Oct. 6, 2010
A smooth transition
By David Boyce
A week like this one could be overwhelming for a freshman student-athlete.
The Northwest Missouri State women's golf team completed a two-day, Nebraska-Omaha Collegiate Golf Classic on Tuesday in Valley Falls, Neb. The Bearcats finished fourth out of eight teams.
After a day of rest, or more specifically, classes, the Northwest golfers return to action Thursday and Friday and play host to the Bearcat Fall Classic at Mozingo Lake Golf Club.
It's a pretty daunting task for a freshman learning the rigors of being away from home for the first time, going to class and competing against older players.
Northwest has a freshman in Cassie Lowell who is handling it like a seasoned veteran. She finished fourth out of 44 players at the UNO Collegiate Golf Classic and that was her worst finish of the season.
Lowell has won two tournaments, taken second in one and third in the other.
"As a freshman, making the transition from high school to college I thought would take longer to score as well as she's scoring because of the longer distances that you play in college," Northwest coach Pat McLaughlin said.
"I knew she had great capabilities but it might take her longer to realize those capabilities than it has."
The winning came quite quickly. She took first in her third collegiate golf tournament, topping a field of 52 golfers.
"I was excited but kept it inside. It was pretty exciting but I stayed humble," Lowell said.
That's precisely how McLaughlin remembers it.
"She was very mature and calm," he said. "As a young person coming in and winning a college golf tournament as early as she had, she was obviously very excited, but she handled it very professionally."
Lowell followed that winning performance with another first-place finish at the Ottawa Invitational. She shot a program-best 154. It was also the first time a Bearcat had won back-to-back tournaments.
Despite results that any senior would love to have, Lowell maintains the exuberance of a typical freshman playing college golf for the first time.
"We get to travel and play nice courses," she said. "I love my team. We have so much fun together."
McLaughlin uses the word mature to describe Lowell, and actually those traits could be seen back when she was a senior at Concordia, Kan.
The golf abilities were obvious. She finished tied for second in Class 4A in her junior and senior years. She won the second-place playoff as a junior and lost it as a senior.
Those high finishes proved she had more than enough ability to play at the next level.
But it was Lowell's initiative in finding the school that best suited her that showed her maturity. She went looking for a place that had a good journalism program.
Journalism is in her blood as much as golf. She can't remember when she started playing golf because she started so early and she has always been around newspapers all her life.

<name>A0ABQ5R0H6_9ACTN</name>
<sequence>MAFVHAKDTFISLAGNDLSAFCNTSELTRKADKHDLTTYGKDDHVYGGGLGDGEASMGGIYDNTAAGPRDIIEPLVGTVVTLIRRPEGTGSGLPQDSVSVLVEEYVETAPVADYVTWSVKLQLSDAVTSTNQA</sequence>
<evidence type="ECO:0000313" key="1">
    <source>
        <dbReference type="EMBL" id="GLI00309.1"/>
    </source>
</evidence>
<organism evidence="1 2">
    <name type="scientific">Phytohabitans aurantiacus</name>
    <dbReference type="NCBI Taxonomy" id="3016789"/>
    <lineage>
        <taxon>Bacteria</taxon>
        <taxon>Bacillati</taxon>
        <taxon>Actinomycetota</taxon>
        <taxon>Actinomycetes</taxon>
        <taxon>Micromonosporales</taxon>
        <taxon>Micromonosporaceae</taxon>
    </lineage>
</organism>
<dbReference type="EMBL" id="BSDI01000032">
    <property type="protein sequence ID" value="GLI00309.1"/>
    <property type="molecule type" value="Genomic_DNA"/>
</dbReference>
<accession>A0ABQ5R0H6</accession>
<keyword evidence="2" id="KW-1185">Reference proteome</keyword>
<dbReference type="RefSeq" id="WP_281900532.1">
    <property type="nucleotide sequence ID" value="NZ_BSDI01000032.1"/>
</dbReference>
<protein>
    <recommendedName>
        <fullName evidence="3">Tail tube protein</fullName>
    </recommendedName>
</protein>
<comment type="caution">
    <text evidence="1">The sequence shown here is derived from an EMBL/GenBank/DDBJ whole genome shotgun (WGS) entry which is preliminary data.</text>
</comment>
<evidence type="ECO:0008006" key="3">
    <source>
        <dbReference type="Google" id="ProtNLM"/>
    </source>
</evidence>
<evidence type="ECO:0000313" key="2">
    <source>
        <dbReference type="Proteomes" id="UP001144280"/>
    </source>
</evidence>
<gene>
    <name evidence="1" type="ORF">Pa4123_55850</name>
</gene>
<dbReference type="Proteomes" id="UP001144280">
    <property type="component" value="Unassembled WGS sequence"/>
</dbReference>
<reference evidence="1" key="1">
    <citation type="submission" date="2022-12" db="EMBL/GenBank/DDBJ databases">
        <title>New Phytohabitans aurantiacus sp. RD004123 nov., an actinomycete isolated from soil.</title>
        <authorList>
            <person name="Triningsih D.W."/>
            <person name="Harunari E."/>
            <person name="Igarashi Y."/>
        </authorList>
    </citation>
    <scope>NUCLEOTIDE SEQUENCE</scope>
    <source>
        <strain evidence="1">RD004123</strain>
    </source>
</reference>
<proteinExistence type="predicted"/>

"My family owns the local newspaper and I was on the high school staff so I know how that kind of rolls," she said.
Lowell picked Northwest and went after the school with the same determination as sinking a 15-foot putt for a birdie. She sent an e-mail to coach McLaughlin.
"I asked about her stats, checked out her stats and invited her to campus to meet with some of the players," McLaughlin said. "We are glad to have her as a Bearcat."
"She's very easy to get along with, personable, outgoing. I really go back to her maturity," McLaughlin said. "She's poised. She has a lot of confidence. Sometimes you can have too much swagger. She doesn't have that. She really believes in her game and she goes out and does her best."
Obviously, golf is an individual sport. You are out there on your own, playing one hole after another.
But college golf is also a team sport. Lowell likes that aspect.
"Team wise, you want to play well for your team, but it is a lot more individual and a lot more mental," she said.
"It can be frustrating, but you just have to concentrate on the shot you are on and can't worry about what happened on the hole behind you. You have to stay positive and that's what I try to do."
The fall portion of the golf season is drawing to a close. The Bearcats final fall tournament is the Avila Fall Invitational Oct. 11-12 in Grandview, Mo.
"Right now I'm trying to stay healthy and keep pushing through and stay positive and stay focused," Lowell said.
David Boyce spent more than 20 years covering high school and small college athletics at the Kansas City Star newspaper in Missouri. He's covered six of Northwest Missouri State's seven national championship football games and recently served as a guest columnist for the MIAA.
Boyce was named KIAAA Sportswriter of the Year in 1994. He covered boxing at the Star from 1991-2004 including Tommy Morrison and worked both championship fights between Evander Holyfield and Lennox Lewis. His 1997 exclusive story on Morrison becoming HIV positive was named an Associated Press Sports Editor top 10 feature for papers serving more than 150,000.
Boyce was born in New York City and was raised in Kansas City, Kan. He graduated from the University of Kansas in 1988 with a degree in journalism. He is currently one of three official scorers for the Kansas City Royals and is a contributing writer for the Royals Gameday magazine.
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